The rarest goose to find at Goose Pond for the Goose Grand Slam is the brant. The brant is an abundant small goose of the ocean shores, the brant breeds in the high Arctic tundra and winters along both coasts. The brant along the Atlantic have light gray bellies, while those off the Pacific Coast have black bellies and were at one time considered a separate species.  Looking at the photos the “Goose Pond” brant appears to be from the Atlantic coast.  A 2002 brant survey estimated the Atlantic wintering population at 181,000 birds.

Footage of the Brant at Goose Pond in Arlington Wisconsin on April 5th 2017. Video Credits by Monica Hall.

The brant used to be a strictly coastal bird in winter, seldom leaving tidal estuaries where it feeds on eel-grass and sea lettuce.  In recent decades, it has started using agricultural land a short distance inland, feeding extensively on grass and winter-sown grain.   Food resource pressure may be important in forcing this change, as the world population has risen over 10-fold to 400,000-500,000 by the mid-1980s.

 Branta is a Latinised form of Old Norse brandgás, "burnt (black) goose) and bernicla is the medieval Latin name for the barnacle. The brant and the similar barnacle goose were previously considered one species, formerly believed to be the same creature as the crustacean.  That myth can be dated back to at least the 12th century.  Gerald of Wales claimed to have seen these birds hanging down from pieces of timber, William Turner accepted the theory, and John Gerard claimed to have seen the birds emerging from their shells. The legend persisted until the end of the 18th century. In County Kerry, Catholics could eat this bird on a Friday because it counted as fish.

Photography by Monica Hall

Photography by Monica Hall

Sam Robbins wrote in Wisconsin Birdlife that brant are a rare migrant in Wisconsin.  From 1900 to 1990 Robbins found seven spring records including one in Columbia County by Daryl Tessen.  There were 17 fall records including the largest flock of 16 seen in Oconto County in 1980 by Tom Erdman.   In the past 27 years, there have been eight additional sightings in Wisconsin including a 1999 record from Schoeneberg Marsh by Mike Goodman.

The first brant record for Goose Pond was when Chester (Bart) Martin documented a brant on March 5, 2000.  We saw the brant on March 8th before Mark went to Sam Robbins’s funeral.  Unfortunately, Sam never saw a brant in Wisconsin.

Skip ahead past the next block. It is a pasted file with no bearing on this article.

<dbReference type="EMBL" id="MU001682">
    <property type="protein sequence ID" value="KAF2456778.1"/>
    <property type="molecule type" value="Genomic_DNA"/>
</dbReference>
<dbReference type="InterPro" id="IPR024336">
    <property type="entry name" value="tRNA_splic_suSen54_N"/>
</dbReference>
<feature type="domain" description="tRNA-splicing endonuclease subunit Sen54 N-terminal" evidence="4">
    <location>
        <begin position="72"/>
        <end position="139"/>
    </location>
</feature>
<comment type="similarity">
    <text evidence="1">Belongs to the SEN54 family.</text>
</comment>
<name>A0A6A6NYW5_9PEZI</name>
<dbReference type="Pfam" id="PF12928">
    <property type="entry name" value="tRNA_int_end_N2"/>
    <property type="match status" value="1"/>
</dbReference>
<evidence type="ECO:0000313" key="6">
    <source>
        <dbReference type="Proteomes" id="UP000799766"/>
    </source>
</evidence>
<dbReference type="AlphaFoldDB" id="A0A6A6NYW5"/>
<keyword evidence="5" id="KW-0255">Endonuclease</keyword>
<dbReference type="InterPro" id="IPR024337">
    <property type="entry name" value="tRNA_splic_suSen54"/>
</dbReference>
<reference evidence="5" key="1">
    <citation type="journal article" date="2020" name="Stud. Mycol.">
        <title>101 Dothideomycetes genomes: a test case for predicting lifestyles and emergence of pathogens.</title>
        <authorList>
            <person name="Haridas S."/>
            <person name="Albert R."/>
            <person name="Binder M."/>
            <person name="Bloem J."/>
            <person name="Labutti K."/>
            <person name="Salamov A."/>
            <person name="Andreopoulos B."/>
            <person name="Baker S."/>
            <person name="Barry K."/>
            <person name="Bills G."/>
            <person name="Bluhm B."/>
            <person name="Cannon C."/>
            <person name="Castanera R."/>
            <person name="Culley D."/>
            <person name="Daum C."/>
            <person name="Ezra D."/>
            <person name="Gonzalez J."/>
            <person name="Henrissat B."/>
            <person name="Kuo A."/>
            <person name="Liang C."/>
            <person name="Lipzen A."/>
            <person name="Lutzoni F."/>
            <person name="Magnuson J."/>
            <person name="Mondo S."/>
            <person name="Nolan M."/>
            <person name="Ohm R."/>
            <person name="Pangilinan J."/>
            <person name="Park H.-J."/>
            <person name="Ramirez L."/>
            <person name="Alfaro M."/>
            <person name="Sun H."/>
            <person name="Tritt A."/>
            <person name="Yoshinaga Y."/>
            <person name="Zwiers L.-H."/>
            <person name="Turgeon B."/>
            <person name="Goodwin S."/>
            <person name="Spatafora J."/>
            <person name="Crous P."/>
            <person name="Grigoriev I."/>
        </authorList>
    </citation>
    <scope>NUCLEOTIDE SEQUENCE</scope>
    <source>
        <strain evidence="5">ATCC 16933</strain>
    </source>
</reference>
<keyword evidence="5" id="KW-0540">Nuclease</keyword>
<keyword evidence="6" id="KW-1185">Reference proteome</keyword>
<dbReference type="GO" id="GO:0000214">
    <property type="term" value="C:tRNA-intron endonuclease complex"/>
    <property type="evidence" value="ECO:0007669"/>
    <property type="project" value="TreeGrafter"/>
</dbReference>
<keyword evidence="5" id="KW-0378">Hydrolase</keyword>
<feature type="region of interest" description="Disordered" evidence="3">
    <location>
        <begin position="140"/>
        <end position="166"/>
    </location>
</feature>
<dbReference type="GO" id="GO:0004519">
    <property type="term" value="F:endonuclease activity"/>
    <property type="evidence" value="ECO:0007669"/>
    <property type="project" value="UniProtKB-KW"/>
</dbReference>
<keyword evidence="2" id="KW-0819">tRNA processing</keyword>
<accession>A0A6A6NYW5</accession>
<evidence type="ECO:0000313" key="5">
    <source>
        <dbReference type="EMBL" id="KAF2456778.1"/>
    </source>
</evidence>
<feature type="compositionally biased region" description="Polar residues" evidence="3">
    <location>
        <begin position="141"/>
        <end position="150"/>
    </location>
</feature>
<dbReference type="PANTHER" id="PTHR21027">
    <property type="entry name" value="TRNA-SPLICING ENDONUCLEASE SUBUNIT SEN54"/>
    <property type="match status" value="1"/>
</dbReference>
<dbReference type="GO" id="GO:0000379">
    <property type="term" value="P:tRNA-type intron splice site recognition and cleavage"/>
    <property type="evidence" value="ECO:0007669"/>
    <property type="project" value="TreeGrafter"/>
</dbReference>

Thanks to Arlene and Tom, hundreds of birdwatchers have visited the pond since March 29th.  Forty six people have already recorded their brant observation at Goose Pond Sanctuary in ebird.

We invite you to visit Goose Pond this weekend and look for the brant and other waterfowl. There are around 3,700 Canada and cackling geese present so one should look carefully to find the brant.  Monica Hall photographed the brant on the morning of April 5th and the evening of April 6th.   Mornings and evenings are the ideal times to locate the brant.   During the day most of the geese spend their days feeding and resting in farm fields and wetlands and return to Goose Pond about one-half hour before sunset.  Monica mentioned that the brant likes to fly with the small cackling geese. 

Goose Pond may also have had the largest numbers of Ross’s geese ever seen in the state.   Our high count of Ross’s was 288.  Ross’s were also very rare with only three Wisconsin records before 1990.

To keep up with bird sightings you can subscribe to the Wisconsin Birding Network (Wisbirdn).
To SUBSCRIBE, use the Wisbirdn web interface at: http://www.freelists.org/list/wisbirdn
http://www.freelists.org/list/wisbirdn 

Visit Wisbirdn ARCHIVES at: http://www.freelists.org/archives/wisbirdn

Arlene's Photo Gallery: Gallery

Monica's Photo Gallery: Gallery

By Mark and Sue Foote-Martin, Goose Pond Sanctuary Managers

Phoenix

A phoenix flies on graceful wings over Buddy's Prairie at Faville Grove Sanctuary (photography credit: Drew Harry and Mikhail Fernandes)

A phoenix flies on graceful wings over Buddy's Prairie at Faville Grove Sanctuary (photography credit: Drew Harry and Mikhail Fernandes)

The connection between fire and species on the landscape amazes me. This disturbance, occurring often on the prairie landscape, is less an interruption and more a continuation. Fire sweeps across a glacial plain and renews the swaying grasses and asters, stitches a quilted patchwork of bur oaks and hazelnut, and favors a whole suite of species reliant on the ecosystem of C4 grasses.

One of those species rises from the flames in splendor. A recent fire on Buddy's Prairie resurrected this fantastic bird. It's amazing what fire can do and how species can return to a connected landscape. 

This bird is fire on a landscape. With a large red body it lights up any fence post on a back forty. Its ecological characteristics make this species remarkably adaptable. A thick body and broad diet allow the bird to overwinter in northern states, and the bird is found on every continent except Antarctica. While birds on fire-prone grasslands live shorter lives because of the recurring fires, birds of the species in Europe have been documented as the oldest living bird species in the world.